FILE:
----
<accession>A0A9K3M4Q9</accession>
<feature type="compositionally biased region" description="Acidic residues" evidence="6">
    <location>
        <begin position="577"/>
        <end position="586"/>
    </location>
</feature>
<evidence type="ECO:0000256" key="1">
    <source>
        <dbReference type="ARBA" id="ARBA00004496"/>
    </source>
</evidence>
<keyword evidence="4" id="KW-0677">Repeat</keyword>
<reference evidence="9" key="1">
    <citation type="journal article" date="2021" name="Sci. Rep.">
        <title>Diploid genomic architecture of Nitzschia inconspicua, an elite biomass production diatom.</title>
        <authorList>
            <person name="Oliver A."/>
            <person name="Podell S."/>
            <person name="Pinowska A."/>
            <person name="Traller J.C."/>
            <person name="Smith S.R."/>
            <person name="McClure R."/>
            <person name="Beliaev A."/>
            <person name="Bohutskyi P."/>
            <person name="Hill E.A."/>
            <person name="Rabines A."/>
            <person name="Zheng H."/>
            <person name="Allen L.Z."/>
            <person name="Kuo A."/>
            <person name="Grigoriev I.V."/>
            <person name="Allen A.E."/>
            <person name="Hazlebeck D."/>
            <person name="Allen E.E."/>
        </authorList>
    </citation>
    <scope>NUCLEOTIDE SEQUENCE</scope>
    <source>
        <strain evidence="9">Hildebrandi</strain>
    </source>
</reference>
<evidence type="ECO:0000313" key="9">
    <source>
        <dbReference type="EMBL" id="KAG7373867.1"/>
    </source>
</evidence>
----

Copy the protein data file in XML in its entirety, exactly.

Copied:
<accession>A0A9K3M4Q9</accession>
<feature type="compositionally biased region" description="Acidic residues" evidence="6">
    <location>
        <begin position="577"/>
        <end position="586"/>
    </location>
</feature>
<evidence type="ECO:0000256" key="1">
    <source>
        <dbReference type="ARBA" id="ARBA00004496"/>
    </source>
</evidence>
<keyword evidence="4" id="KW-0677">Repeat</keyword>
<reference evidence="9" key="1">
    <citation type="journal article" date="2021" name="Sci. Rep.">
        <title>Diploid genomic architecture of Nitzschia inconspicua, an elite biomass production diatom.</title>
        <authorList>
            <person name="Oliver A."/>
            <person name="Podell S."/>
            <person name="Pinowska A."/>
            <person name="Traller J.C."/>
            <person name="Smith S.R."/>
            <person name="McClure R."/>
            <person name="Beliaev A."/>
            <person name="Bohutskyi P."/>
            <person name="Hill E.A."/>
            <person name="Rabines A."/>
            <person name="Zheng H."/>
            <person name="Allen L.Z."/>
            <person name="Kuo A."/>
            <person name="Grigoriev I.V."/>
            <person name="Allen A.E."/>
            <person name="Hazlebeck D."/>
            <person name="Allen E.E."/>
        </authorList>
    </citation>
    <scope>NUCLEOTIDE SEQUENCE</scope>
    <source>
        <strain evidence="9">Hildebrandi</strain>
    </source>
</reference>
<evidence type="ECO:0000313" key="9">
    <source>
        <dbReference type="EMBL" id="KAG7373867.1"/>
    </source>
</evidence>